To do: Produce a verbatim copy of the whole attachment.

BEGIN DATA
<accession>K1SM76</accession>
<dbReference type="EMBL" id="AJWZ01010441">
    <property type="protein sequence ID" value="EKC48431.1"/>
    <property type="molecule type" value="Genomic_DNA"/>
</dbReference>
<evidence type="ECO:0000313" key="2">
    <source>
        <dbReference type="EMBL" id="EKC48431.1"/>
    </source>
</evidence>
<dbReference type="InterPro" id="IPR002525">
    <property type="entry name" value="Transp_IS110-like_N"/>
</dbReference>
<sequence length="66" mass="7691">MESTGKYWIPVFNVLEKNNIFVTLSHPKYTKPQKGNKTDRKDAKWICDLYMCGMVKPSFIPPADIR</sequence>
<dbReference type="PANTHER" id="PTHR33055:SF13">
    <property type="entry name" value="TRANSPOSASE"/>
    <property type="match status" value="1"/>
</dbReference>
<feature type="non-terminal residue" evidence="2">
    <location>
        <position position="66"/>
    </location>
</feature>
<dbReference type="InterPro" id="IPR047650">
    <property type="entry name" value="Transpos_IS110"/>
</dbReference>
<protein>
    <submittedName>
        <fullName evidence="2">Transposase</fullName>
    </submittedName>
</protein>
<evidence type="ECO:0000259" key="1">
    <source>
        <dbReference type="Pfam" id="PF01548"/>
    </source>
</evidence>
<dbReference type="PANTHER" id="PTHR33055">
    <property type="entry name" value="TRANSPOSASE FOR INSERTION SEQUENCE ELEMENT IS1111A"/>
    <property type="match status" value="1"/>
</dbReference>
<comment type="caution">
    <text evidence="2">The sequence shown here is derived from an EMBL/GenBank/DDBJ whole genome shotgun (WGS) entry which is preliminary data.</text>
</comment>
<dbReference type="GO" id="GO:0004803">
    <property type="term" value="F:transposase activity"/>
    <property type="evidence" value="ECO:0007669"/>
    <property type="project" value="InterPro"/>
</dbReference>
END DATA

<accession>K1SM76</accession>
<dbReference type="EMBL" id="AJWZ01010441">
    <property type="protein sequence ID" value="EKC48431.1"/>
    <property type="molecule type" value="Genomic_DNA"/>
</dbReference>
<evidence type="ECO:0000313" key="2">
    <source>
        <dbReference type="EMBL" id="EKC48431.1"/>
    </source>
</evidence>
<dbReference type="InterPro" id="IPR002525">
    <property type="entry name" value="Transp_IS110-like_N"/>
</dbReference>
<sequence length="66" mass="7691">MESTGKYWIPVFNVLEKNNIFVTLSHPKYTKPQKGNKTDRKDAKWICDLYMCGMVKPSFIPPADIR</sequence>
<dbReference type="PANTHER" id="PTHR33055:SF13">
    <property type="entry name" value="TRANSPOSASE"/>
    <property type="match status" value="1"/>
</dbReference>
<feature type="non-terminal residue" evidence="2">
    <location>
        <position position="66"/>
    </location>
</feature>
<dbReference type="InterPro" id="IPR047650">
    <property type="entry name" value="Transpos_IS110"/>
</dbReference>
<protein>
    <submittedName>
        <fullName evidence="2">Transposase</fullName>
    </submittedName>
</protein>
<evidence type="ECO:0000259" key="1">
    <source>
        <dbReference type="Pfam" id="PF01548"/>
    </source>
</evidence>
<dbReference type="PANTHER" id="PTHR33055">
    <property type="entry name" value="TRANSPOSASE FOR INSERTION SEQUENCE ELEMENT IS1111A"/>
    <property type="match status" value="1"/>
</dbReference>
<comment type="caution">
    <text evidence="2">The sequence shown here is derived from an EMBL/GenBank/DDBJ whole genome shotgun (WGS) entry which is preliminary data.</text>
</comment>
<dbReference type="GO" id="GO:0004803">
    <property type="term" value="F:transposase activity"/>
    <property type="evidence" value="ECO:0007669"/>
    <property type="project" value="InterPro"/>
</dbReference>